Otto Meyerhof

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Related to Otto Meyerhof: Archibald Vivian Hill

Meyerhof, Otto

(ô`tō mī`ərhōf), 1884–1951, American physiologist, b. Germany, M.D. Heidelberg, 1909. He was professor at the Univ. of Kiel (1912–24) and at the Univ. of Berlin and director of the Kaiser Wilhelm Institute of Medical Research at Heidelberg (1929–38). Forced to leave Germany, he became professor of biochemistry at the Univ. of Pennsylvania in 1940. He studied cellular oxidation and discovered the transformation of lactic acid in muscles. For this he shared with A. V. HillHill, Archibald Vivian,
1886–1977, British physiologist, B.A. Cambridge, 1909. Hill was a professor at Manchester Univ. (1920–23) and University College, London (1923–25) before becoming a research professor of the Royal Society (1926–51).
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 the 1922 Nobel Prize in Physiology or Medicine. His works include The Chemical Dynamics of Life Phaenomena (1924).
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The following article is from The Great Soviet Encyclopedia (1979). It might be outdated or ideologically biased.

Meyerhof, Otto


Born Apr. 12, 1884, in Hanover; died Oct. 6, 1951, in Philadelphia, Pa. German biochemist; member of the US National Academy of Sciences (1949).

Meyerhof was educated in Freiburg, Berlin, Strasbourg, and Heidelberg, where in 1909 he defended his dissertation and received the degree of doctor of medicine. Between 1912 and 1938 he worked in Kiel, Berlin-Dalem, and Heidelberg. In 1938 he emigrated from fascist Germany. He was in Paris from 1938 to 1940. He became a professor at the University of Pennsylvania in Philadelphia in 1940.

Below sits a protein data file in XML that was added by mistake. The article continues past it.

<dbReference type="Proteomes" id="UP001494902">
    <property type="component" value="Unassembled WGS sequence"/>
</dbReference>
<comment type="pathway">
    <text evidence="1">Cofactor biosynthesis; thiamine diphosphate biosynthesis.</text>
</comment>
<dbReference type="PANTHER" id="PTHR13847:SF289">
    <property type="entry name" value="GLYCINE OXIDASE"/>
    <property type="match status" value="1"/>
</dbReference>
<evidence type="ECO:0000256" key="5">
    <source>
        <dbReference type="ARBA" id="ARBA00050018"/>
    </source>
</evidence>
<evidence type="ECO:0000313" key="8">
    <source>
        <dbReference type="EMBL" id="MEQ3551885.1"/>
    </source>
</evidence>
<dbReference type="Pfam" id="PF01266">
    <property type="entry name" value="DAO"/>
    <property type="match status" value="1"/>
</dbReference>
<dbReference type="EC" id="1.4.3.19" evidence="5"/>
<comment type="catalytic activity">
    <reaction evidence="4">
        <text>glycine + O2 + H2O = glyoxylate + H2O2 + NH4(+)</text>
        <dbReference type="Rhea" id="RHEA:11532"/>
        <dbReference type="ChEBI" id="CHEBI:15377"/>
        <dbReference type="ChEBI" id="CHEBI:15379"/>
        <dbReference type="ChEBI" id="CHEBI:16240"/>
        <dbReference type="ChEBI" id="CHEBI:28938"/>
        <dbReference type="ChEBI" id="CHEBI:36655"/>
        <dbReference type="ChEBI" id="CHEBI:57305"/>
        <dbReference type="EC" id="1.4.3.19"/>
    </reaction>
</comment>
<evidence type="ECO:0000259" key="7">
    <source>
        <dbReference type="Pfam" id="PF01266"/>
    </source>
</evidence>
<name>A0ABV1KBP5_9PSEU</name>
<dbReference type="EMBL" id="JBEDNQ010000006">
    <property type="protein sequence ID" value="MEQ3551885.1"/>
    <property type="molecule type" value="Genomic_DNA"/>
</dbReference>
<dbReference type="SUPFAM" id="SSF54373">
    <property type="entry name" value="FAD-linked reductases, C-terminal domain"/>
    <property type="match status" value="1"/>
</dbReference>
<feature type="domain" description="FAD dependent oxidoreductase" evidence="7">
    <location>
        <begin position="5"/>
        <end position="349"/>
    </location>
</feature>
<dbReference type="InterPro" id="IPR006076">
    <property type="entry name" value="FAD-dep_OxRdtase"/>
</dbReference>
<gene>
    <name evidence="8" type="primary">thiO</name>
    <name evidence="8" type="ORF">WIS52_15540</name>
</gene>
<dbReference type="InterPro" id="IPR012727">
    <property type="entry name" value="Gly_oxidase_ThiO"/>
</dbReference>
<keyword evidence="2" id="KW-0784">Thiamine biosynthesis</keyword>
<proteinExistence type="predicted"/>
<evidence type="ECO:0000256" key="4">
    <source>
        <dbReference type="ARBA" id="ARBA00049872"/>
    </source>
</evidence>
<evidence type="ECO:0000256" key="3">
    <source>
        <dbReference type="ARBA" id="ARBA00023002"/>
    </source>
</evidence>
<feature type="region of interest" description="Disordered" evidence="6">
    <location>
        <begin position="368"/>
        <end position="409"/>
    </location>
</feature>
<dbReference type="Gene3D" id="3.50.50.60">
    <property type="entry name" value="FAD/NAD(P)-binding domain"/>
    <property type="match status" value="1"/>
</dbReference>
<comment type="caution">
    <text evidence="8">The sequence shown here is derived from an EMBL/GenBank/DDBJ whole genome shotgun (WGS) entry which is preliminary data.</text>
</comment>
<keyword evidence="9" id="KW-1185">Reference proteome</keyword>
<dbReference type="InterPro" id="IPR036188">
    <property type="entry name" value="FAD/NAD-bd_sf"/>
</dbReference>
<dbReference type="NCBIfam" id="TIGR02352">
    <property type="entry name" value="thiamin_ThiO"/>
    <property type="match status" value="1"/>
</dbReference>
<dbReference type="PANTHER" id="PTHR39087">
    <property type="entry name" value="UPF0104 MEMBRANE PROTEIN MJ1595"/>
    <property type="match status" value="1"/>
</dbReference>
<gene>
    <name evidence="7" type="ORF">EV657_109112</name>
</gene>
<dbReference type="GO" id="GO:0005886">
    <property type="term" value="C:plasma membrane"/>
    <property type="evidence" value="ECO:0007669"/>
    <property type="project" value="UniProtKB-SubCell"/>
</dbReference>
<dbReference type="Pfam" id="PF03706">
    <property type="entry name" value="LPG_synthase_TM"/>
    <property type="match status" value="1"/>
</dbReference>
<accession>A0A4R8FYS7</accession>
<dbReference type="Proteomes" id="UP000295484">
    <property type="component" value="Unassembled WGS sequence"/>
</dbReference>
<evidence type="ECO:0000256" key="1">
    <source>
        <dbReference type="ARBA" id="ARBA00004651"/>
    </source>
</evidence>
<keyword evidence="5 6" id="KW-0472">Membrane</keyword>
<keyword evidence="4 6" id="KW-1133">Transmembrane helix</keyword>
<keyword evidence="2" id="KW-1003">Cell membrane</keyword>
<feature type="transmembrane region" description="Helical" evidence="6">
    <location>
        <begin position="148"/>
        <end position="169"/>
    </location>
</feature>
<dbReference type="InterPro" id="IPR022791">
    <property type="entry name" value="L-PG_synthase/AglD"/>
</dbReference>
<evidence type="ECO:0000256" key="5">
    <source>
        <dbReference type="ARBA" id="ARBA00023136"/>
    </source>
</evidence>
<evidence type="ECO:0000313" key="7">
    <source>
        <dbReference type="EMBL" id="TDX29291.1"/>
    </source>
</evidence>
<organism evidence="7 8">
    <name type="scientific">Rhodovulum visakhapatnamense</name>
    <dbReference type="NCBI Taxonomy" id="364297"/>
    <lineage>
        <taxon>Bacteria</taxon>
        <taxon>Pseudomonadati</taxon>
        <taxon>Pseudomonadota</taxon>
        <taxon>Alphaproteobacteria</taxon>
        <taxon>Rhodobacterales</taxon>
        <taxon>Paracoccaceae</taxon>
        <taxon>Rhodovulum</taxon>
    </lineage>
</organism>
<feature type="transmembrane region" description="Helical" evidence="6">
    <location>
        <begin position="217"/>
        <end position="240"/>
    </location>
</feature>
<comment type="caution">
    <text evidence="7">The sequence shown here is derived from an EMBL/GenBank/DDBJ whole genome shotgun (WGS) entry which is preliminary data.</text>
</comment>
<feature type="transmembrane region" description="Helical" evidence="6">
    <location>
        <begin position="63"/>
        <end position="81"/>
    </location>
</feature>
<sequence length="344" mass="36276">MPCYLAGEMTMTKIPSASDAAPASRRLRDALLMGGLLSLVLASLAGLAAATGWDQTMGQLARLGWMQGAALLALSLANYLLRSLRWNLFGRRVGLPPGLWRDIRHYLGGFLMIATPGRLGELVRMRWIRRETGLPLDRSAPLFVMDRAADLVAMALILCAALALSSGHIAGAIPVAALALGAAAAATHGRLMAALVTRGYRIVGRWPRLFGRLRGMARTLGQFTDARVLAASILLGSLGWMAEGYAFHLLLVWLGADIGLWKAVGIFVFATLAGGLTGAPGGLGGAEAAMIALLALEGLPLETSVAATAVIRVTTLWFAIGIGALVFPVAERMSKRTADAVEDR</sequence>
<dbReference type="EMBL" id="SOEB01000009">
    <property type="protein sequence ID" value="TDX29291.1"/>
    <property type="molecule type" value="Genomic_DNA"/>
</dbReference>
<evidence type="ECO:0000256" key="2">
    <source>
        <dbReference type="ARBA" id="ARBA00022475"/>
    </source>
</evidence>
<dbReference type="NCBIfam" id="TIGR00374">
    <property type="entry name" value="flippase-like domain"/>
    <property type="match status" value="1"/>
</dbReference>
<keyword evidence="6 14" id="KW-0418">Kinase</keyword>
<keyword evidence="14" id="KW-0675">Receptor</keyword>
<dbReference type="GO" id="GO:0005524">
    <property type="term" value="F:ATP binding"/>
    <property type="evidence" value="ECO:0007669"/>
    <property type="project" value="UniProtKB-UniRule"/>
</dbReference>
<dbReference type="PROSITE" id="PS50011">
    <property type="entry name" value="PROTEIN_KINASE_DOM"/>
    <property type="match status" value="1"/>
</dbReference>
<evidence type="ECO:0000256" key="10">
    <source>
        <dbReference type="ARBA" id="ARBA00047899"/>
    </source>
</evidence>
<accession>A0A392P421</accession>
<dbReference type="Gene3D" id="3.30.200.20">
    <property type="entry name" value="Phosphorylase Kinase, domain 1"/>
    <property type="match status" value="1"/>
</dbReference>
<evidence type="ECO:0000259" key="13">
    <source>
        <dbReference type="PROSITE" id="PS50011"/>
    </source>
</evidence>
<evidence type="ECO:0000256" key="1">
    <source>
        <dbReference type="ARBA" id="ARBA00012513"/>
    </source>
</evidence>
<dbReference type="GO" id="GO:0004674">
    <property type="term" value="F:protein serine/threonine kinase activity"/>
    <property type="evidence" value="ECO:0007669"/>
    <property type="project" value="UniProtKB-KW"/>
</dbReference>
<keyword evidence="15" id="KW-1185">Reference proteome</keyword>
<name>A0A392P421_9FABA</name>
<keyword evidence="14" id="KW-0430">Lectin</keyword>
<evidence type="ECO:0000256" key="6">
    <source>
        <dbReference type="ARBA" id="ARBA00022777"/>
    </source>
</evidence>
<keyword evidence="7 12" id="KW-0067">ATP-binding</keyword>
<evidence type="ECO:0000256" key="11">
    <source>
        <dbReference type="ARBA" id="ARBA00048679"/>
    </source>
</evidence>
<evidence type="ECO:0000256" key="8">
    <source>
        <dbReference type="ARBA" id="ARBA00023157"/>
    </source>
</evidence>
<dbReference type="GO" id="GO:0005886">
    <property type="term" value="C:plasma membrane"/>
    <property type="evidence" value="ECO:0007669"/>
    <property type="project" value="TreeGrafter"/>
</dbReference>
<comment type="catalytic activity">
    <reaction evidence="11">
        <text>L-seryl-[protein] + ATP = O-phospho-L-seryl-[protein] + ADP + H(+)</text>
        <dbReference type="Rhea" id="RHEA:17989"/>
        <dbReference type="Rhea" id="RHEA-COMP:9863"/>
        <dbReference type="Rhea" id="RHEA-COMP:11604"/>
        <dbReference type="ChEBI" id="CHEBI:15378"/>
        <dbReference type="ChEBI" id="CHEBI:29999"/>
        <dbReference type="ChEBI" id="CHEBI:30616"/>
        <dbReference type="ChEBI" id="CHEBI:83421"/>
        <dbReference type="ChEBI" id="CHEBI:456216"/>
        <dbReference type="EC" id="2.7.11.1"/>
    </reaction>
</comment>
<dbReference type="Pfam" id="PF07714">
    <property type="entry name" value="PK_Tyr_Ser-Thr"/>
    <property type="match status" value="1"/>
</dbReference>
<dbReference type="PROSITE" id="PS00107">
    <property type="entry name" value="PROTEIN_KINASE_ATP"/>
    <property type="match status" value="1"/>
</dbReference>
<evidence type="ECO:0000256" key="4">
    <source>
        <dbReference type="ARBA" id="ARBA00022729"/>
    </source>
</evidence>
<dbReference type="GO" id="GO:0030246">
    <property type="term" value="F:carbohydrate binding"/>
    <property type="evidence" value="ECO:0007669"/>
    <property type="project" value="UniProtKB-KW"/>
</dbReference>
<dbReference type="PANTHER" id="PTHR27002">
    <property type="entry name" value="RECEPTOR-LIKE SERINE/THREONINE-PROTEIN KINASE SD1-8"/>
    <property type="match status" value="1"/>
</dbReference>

Meyerhof s principal works dealt with the biochemistry of muscle contraction. He investigated enzymic conversions of carbohydrates and the associated conversions of adenosine triphosphate and phosphocreatine. He described the connection between the anaerobic decomposition and aerobic synthesis of carbohydrates in working and resting muscles (the Pasteur-Meyerhof cycle) and showed that the energy released in chemical conversions of carbohydrates is used in muscle contraction. Meyerhof was awarded a Nobel Prize in 1922. He was a foreign member of the Royal Society of London and an honorary member of a number of foreign academies and societies.


Die chemischen Vorgange in Muskel und ihr Zusammenhang mil Arbeitsleistung und Wdrmebildung. Berlin, 1930.
In Russian translation:
Khimicheskaia dinamika zhiznennykh iavlenii. Moscow-Leningrad, 1926.
Termodinamika zhiznennykh protsessov. Moscow-Leningrad, 1928.
The Great Soviet Encyclopedia, 3rd Edition (1970-1979). © 2010 The Gale Group, Inc. All rights reserved.
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